Franconia is located on The Terrace (previously called Wellington Terrace), which was formed on the ridge behind Lambton Quay (which was formerly at the edge of the beach) in the early days of European settlement. The Terrace was a favoured residential area for the more affluent. Franconia occupies part of former Town Acre 461, which was originally purchased by Hon H. Petre, a first-wave settler and the son of one of the original New Zealand Company directors. On the 1892 Thomas Ward survey map an eight-room house with a bay window and veranda is shown as being on this site. A synagogue was a near neighbour to the north. There were no houses across the road at this point as it was a steep slope down to Lambton Quay.
Franconia, comprising six storeys, was designed by Edmund Anscombe and Associates in 1938 as residential apartments, and built at a cost of £15,000. The building was constructed in reinforced concrete, cast in situ. It is typical of the increasing use of concrete for apartment buildings in the inter-war period. Franconia’s builder was L Daniell and it was built for Topic Ltd. Topic Flats were located next door at number 138 The Terrace, so Topic Ltd was probably a property development company. The first and second floors were divided into two flats, while the remaining floors (including the ground) comprised one flat each. Four garages were provided in front of the ground floor flat, two of them in tandem (so, with three openings to the street).
Edmund Anscombe (1874-1948) began work as a builder's apprentice in Dunedin and in 1901 went to America to study architecture. He returned to Dunedin in 1907, designing many buildings there. He proposed, and was official architect for, the New Zealand and South Seas International Exhibition in Dunedin in 1925–26. Anscombe moved to Wellington in 1929 where he was particularly known for his work as the designer of the Centennial Exhibition (1939–1940).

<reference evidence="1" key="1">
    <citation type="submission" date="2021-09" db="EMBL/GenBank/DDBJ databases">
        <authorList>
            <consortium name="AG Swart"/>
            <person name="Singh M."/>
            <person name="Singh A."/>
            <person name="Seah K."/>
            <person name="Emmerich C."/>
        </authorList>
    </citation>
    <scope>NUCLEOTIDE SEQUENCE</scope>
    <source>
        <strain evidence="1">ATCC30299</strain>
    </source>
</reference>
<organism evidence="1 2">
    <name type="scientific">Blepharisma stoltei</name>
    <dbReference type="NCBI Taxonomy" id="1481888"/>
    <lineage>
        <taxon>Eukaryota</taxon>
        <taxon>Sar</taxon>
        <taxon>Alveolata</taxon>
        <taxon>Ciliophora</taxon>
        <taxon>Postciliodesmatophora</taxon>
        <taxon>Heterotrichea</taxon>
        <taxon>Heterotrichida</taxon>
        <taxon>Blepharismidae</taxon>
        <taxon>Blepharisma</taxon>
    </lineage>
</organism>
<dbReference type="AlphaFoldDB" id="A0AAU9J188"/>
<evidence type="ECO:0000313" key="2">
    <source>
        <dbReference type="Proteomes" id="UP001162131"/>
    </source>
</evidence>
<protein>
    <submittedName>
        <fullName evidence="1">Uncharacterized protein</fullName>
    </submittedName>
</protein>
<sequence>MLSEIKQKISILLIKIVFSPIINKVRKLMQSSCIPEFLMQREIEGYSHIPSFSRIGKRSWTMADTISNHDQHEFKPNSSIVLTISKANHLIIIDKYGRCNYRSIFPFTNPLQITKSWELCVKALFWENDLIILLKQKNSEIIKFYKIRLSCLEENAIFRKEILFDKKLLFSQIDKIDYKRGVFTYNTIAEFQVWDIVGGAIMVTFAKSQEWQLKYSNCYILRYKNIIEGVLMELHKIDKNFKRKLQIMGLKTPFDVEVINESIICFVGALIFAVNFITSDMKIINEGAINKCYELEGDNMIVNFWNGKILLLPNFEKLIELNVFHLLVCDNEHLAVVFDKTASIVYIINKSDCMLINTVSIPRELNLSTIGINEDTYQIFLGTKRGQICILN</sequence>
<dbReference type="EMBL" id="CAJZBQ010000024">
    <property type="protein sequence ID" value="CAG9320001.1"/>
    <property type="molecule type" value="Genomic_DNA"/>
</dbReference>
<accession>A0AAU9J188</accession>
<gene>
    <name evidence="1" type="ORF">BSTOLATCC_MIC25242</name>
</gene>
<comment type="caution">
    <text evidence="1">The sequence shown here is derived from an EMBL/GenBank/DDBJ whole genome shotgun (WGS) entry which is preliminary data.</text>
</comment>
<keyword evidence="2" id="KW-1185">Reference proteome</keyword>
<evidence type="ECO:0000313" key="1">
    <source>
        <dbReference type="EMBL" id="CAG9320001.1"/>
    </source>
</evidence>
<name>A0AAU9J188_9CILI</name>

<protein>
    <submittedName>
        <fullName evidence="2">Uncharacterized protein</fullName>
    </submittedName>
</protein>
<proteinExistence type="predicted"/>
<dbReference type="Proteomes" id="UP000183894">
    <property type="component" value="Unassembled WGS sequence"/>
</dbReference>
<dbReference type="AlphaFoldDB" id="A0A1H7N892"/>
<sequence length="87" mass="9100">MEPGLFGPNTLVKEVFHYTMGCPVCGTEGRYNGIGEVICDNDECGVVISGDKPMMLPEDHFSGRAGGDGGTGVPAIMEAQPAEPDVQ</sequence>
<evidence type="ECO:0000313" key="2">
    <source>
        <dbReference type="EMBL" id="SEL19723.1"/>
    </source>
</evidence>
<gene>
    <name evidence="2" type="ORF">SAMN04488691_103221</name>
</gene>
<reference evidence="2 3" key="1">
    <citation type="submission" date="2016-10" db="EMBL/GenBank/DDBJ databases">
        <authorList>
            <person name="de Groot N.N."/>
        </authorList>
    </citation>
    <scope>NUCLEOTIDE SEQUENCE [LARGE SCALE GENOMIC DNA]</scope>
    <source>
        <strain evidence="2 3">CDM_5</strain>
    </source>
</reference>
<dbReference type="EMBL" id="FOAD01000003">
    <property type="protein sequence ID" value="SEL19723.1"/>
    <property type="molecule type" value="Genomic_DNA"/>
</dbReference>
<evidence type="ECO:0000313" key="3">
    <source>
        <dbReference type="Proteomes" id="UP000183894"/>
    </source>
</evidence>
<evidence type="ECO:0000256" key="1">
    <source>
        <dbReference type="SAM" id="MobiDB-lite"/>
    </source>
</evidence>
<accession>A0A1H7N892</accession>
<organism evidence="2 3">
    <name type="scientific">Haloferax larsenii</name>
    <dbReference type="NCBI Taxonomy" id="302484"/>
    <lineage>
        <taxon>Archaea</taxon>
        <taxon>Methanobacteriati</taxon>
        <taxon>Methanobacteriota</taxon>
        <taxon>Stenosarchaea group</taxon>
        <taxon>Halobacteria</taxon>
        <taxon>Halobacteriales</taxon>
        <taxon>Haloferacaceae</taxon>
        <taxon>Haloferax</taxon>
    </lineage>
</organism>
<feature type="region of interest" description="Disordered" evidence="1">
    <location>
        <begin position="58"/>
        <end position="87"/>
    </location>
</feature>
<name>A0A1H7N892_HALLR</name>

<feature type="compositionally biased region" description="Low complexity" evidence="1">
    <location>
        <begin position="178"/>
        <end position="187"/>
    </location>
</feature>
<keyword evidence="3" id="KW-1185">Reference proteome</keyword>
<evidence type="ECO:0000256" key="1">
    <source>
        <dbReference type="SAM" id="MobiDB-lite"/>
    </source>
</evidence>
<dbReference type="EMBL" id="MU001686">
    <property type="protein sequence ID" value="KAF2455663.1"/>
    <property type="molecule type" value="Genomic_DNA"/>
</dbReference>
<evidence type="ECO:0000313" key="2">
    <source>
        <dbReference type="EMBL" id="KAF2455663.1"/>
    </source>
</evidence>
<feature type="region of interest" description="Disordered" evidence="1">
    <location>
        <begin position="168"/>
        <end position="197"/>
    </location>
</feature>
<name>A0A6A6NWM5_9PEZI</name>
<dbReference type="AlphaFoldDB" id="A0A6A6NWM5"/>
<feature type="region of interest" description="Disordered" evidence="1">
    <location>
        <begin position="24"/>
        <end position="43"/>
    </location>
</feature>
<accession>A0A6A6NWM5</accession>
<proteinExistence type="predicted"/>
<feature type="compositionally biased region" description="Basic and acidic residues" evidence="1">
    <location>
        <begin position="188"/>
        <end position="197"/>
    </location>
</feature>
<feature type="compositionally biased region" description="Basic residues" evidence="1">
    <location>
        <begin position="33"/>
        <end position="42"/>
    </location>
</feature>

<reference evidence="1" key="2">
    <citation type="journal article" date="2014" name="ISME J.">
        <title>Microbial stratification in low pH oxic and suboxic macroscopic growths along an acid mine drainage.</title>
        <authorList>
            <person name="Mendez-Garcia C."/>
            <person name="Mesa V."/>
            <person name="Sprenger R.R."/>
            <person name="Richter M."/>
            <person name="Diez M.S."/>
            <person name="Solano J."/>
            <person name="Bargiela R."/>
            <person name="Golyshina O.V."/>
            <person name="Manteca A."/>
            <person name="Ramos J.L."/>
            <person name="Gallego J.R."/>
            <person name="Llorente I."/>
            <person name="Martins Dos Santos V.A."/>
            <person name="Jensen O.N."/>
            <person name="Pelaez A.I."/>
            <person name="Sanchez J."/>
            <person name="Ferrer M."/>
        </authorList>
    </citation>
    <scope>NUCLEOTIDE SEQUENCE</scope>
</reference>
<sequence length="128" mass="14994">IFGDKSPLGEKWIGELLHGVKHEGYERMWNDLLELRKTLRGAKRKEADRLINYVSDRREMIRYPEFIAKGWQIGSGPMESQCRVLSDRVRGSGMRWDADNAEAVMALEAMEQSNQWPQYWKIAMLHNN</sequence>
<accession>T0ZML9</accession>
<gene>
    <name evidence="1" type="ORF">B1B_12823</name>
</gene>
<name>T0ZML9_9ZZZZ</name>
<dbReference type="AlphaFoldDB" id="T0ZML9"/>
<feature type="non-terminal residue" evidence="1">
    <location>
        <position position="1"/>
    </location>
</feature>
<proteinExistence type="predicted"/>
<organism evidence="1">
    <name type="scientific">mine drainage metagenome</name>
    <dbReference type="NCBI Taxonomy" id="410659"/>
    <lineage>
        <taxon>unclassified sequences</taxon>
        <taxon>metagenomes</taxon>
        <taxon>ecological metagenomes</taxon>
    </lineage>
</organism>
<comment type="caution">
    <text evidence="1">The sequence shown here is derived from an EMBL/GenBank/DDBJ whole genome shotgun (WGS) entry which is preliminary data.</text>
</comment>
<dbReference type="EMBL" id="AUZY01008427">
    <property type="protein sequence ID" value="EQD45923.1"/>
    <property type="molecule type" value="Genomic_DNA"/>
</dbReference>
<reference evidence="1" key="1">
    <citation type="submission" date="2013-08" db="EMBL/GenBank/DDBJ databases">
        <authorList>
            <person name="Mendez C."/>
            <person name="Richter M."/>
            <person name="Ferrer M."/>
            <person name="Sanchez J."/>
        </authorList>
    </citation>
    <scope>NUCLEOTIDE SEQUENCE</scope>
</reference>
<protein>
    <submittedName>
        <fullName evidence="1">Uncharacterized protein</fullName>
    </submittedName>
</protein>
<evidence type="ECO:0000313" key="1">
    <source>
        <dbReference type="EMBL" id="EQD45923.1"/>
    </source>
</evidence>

The New Zealand Centennial Exhibition held at Rongotai (an eastern suburb of Wellington) in 1939–40 attracted more than 2.5 million visitors at a time when the country’s population was 1.6 million – many people made repeat visits. It was a celebration of nationhood, ‘in the most spectacular amusement park in the southern hemisphere’. Anscombe’s Moderne style ‘conveyed by the exhibition buildings was intended to reflect New Zealand’s progressive approach’.
Anscombe also promoted his architectural ideas through pamphlets, such as Modern Industrial Development (1919) and he patented a form of concrete block in 1920. He died in Wellington in 1948.
All the flats in Franconia were rental properties and the tenants tended to be middle-class professionals. Early tenants included a drapery buyer, a barrister, a dentist and company directors. In June 1940 the Evening Post noted that Mrs F R Picot of ‘Franconia’ The Terrace, had returned from a visit to Australia, and a month later she advertised for a ‘capable cook-parlourmaid; references essential; good home and wages’. Mrs P L Porter advertised for a ‘competent woman for light housework, three or four days a week’ in October 1943; and Wellington’s wind was the reason for the advertisement some months earlier for a lost brassiere ‘blown from clothes line. Reward on returning to 4th floor, Franconia’.